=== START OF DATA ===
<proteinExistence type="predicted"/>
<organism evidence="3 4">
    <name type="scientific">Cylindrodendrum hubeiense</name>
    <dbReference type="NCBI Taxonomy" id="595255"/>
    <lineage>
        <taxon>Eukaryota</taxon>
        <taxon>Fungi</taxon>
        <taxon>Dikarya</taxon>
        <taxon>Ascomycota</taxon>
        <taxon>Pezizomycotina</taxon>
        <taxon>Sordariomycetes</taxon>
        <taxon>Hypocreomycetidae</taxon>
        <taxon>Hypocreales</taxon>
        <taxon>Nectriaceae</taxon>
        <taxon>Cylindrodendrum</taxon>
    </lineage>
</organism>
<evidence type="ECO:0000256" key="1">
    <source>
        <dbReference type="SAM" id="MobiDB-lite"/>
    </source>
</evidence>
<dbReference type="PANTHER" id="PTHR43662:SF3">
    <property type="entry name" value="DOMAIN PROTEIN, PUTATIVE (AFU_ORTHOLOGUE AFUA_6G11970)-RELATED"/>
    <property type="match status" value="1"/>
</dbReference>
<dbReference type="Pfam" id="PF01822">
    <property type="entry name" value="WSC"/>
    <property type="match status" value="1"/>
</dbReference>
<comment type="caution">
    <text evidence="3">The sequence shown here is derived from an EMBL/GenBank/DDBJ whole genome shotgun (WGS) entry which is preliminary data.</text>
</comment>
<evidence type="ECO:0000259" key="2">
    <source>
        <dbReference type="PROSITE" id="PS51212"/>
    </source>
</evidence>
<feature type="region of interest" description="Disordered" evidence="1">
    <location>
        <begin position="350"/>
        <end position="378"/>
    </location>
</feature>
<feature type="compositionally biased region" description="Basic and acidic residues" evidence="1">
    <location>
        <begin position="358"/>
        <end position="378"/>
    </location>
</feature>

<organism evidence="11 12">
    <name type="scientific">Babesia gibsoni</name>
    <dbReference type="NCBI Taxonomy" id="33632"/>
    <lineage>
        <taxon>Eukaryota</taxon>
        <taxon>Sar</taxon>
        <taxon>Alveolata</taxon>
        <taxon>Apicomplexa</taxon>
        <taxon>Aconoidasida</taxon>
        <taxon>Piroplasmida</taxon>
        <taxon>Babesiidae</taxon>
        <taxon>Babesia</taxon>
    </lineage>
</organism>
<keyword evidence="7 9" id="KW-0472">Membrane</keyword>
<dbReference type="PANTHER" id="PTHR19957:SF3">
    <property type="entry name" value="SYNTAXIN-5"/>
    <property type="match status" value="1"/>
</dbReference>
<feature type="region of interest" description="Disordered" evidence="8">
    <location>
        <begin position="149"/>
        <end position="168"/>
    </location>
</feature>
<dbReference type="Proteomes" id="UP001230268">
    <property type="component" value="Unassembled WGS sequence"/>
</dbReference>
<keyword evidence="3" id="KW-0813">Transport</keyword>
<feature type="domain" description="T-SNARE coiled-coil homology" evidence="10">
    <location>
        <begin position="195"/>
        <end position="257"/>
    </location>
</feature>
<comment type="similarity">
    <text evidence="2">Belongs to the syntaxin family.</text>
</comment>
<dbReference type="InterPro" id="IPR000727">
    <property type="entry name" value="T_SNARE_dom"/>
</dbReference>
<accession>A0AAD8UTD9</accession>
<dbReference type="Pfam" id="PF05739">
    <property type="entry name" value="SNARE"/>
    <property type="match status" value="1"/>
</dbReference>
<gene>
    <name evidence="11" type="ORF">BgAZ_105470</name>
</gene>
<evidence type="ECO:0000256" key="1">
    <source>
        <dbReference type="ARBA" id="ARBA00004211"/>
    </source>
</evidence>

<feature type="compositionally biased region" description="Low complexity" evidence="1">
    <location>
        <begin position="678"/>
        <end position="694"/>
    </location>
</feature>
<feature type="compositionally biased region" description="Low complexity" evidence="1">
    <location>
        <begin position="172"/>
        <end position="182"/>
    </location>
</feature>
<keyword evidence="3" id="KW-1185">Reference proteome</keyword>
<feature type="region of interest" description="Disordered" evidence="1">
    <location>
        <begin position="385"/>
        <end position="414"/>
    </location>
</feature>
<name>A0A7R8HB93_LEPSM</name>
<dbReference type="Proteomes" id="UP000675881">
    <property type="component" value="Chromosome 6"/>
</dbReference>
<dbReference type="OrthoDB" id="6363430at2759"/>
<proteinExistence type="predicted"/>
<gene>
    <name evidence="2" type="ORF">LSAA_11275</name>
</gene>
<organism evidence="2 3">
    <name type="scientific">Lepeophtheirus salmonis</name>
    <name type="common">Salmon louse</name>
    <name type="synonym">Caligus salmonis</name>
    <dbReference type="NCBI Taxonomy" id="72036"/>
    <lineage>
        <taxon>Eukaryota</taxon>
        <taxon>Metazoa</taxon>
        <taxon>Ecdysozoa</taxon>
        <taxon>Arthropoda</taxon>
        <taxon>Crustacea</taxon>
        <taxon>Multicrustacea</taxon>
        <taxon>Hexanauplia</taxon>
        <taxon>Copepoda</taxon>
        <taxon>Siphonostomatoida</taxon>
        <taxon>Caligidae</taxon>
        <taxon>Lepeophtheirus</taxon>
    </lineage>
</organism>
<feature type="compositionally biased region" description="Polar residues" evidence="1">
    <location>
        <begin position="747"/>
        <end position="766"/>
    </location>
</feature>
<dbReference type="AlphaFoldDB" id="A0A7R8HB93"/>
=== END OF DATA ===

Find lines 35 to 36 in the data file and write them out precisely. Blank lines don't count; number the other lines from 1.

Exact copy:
    <source>
        <dbReference type="PROSITE" id="PS51212"/>